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President's Support For Chinese Currency Legislation Sought

James A. Morrissey, Washington Correspondent

As President Barack Obama prepares for his visit to China later this week, with trade, the environment and world economic issues on the agenda, the Fair Currency Coalition (FCC) and its supporters in Congress have urged the president to support a currency-manipulation bill pending in Congress that the coalition feels is the best way to address the US/China trade imbalance.

President Obama, and George W. Bush before him, have been opposed to such legislation, preferring instead to address the trade imbalance through diplomatic means.

Forty-five members of Congress sent a letter to President Obama last week, expressing their "surprise and disappointment" that the administration has declined to name China a  currency manipulator and urging the President to "recognize China as illegally manipulating its currency and support the Ryan-Murphy bill to stop that harmful practice." That bill would make currency manipulation actionable under US anti-dumping and countervailing duty laws.

The congressional letter said: "This bill would target exchange rate misalignment between the US dollar, Chinese yuan and other major trading partners' currencies, in order to reduce the unnatural comparative advantages that command economies can use against market economies. We need to establish a firm approach to correcting this unfair practice, and defend American industry and business that have been harmed by unfair disadvantages in manufacturing and export that currency misalignment created."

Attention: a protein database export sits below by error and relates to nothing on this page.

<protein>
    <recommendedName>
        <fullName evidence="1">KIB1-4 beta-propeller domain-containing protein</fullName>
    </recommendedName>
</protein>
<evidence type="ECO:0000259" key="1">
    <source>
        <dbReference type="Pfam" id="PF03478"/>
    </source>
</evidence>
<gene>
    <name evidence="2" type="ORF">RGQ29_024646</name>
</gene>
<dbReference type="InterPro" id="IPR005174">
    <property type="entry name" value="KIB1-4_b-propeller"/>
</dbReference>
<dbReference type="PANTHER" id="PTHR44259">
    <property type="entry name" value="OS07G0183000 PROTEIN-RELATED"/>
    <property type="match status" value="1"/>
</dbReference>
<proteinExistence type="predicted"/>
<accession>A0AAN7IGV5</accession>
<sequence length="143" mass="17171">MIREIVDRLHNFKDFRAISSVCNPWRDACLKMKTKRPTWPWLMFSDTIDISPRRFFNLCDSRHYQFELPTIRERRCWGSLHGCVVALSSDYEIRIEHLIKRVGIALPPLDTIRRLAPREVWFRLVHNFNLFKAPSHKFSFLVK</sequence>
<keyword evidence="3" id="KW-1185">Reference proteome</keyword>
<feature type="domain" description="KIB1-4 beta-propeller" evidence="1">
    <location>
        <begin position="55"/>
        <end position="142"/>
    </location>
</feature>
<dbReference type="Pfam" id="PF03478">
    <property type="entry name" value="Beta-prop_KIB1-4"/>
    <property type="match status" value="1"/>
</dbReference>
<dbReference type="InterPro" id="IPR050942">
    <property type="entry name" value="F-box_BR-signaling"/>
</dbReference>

Commenting on the letter, Rep. Tim Ryan, D-Ohio, who, along with Rep. Tim Murphy, R-Pa., co-authored the bill, said: "We need to start making things again in America. This petty, harmful trade practice has taken good jobs and investment out of our country, and I hope the President stands with us to stop it." Claiming that China "does not play by the rules," Rep. Murphy said China has "systematically manipulated its currency" in order to gain an unfair trade advantage over the United States and other  trading nations.

Noting that export subsidies are prohibited by the World Trade Organization, the FCC's  executive director, Charles H. Blum, said that since the US Department of Commerce continues to refuse to investigate prolonged currency misalignment, this legislation is a "must have if America is to enjoy a substantial recovery."

The FCC is an alliance of industry, agriculture and labor organizations including cotton merchants and shippers, the American Manufacturing Trade Action Coalition, the National Textile Association, the National Council of Textile Organizations and the US Industrial Fabrics Institute.

November 10, 2009